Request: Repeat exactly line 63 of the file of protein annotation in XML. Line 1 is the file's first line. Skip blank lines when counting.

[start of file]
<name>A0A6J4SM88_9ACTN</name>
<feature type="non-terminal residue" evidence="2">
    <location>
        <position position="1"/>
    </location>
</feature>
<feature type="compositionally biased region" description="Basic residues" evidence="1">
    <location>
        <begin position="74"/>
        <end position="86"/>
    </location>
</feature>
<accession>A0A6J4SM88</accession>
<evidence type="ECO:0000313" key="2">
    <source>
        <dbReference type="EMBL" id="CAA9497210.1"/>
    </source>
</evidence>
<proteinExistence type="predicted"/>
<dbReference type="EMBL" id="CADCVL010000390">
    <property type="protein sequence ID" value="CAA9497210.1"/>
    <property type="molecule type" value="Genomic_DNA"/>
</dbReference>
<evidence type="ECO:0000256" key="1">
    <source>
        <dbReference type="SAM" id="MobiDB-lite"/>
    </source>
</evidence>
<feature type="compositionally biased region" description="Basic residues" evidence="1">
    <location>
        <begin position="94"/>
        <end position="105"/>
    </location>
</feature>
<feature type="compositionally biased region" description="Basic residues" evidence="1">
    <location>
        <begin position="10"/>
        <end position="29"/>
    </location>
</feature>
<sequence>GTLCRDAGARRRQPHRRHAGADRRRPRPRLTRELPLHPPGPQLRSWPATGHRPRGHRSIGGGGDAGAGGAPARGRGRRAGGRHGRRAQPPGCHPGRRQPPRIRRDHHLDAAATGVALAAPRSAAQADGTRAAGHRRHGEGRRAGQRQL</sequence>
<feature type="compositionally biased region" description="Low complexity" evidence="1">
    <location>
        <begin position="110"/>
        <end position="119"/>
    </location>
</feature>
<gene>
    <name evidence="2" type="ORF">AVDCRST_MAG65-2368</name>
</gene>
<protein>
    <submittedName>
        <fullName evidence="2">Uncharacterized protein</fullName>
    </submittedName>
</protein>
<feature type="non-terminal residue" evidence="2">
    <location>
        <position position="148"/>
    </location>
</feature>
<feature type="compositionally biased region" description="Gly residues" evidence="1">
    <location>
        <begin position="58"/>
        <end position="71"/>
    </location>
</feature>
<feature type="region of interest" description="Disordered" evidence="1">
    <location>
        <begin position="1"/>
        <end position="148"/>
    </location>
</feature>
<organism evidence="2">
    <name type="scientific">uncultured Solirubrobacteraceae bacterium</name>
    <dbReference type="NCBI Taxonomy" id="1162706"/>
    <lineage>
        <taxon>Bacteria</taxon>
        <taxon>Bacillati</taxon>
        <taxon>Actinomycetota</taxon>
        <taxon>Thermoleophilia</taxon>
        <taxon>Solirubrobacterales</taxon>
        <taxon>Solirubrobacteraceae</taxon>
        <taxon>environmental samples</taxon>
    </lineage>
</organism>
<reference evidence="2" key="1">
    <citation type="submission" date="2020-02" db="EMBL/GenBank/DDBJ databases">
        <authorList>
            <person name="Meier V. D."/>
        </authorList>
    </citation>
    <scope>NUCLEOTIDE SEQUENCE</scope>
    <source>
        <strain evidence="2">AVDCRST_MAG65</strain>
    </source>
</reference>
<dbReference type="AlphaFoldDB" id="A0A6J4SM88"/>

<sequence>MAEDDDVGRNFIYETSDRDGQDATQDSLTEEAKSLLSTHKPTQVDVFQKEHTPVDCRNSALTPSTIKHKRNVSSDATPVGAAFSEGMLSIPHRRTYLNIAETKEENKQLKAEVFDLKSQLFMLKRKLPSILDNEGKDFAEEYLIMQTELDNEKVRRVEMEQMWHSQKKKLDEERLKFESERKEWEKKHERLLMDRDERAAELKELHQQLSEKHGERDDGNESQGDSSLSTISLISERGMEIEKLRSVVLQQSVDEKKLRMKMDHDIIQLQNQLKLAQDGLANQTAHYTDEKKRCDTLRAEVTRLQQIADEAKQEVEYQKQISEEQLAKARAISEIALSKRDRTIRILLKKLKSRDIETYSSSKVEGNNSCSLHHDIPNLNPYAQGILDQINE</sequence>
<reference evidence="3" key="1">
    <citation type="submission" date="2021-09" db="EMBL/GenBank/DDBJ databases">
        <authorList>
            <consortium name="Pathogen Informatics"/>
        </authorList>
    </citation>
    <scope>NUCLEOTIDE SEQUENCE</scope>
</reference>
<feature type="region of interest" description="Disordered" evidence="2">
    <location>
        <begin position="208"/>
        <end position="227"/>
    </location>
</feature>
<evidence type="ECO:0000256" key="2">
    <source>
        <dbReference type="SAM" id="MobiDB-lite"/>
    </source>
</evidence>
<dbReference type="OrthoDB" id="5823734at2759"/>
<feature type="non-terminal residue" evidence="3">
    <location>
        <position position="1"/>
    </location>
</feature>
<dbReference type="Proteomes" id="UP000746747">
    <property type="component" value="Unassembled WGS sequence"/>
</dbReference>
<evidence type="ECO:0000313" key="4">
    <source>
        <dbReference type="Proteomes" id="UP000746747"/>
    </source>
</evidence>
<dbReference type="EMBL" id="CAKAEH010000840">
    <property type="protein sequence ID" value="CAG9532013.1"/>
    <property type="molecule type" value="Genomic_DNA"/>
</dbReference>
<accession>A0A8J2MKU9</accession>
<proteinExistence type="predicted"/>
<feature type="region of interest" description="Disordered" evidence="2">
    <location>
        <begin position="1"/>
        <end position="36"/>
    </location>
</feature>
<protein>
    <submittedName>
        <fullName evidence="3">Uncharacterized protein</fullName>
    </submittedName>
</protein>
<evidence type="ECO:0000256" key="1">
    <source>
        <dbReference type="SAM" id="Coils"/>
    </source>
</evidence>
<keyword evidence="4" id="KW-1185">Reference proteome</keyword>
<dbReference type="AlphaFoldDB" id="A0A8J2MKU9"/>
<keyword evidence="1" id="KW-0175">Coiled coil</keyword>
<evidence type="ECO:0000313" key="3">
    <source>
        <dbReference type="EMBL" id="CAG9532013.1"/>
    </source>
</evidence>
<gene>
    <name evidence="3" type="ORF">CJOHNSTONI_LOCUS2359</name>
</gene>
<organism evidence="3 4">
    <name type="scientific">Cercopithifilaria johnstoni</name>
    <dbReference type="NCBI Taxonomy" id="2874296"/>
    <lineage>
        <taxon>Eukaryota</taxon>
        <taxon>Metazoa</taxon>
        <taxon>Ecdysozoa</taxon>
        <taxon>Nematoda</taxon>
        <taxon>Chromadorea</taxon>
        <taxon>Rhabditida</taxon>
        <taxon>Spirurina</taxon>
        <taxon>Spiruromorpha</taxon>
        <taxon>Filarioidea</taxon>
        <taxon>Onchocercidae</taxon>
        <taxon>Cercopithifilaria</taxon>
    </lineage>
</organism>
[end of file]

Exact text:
        <begin position="58"/>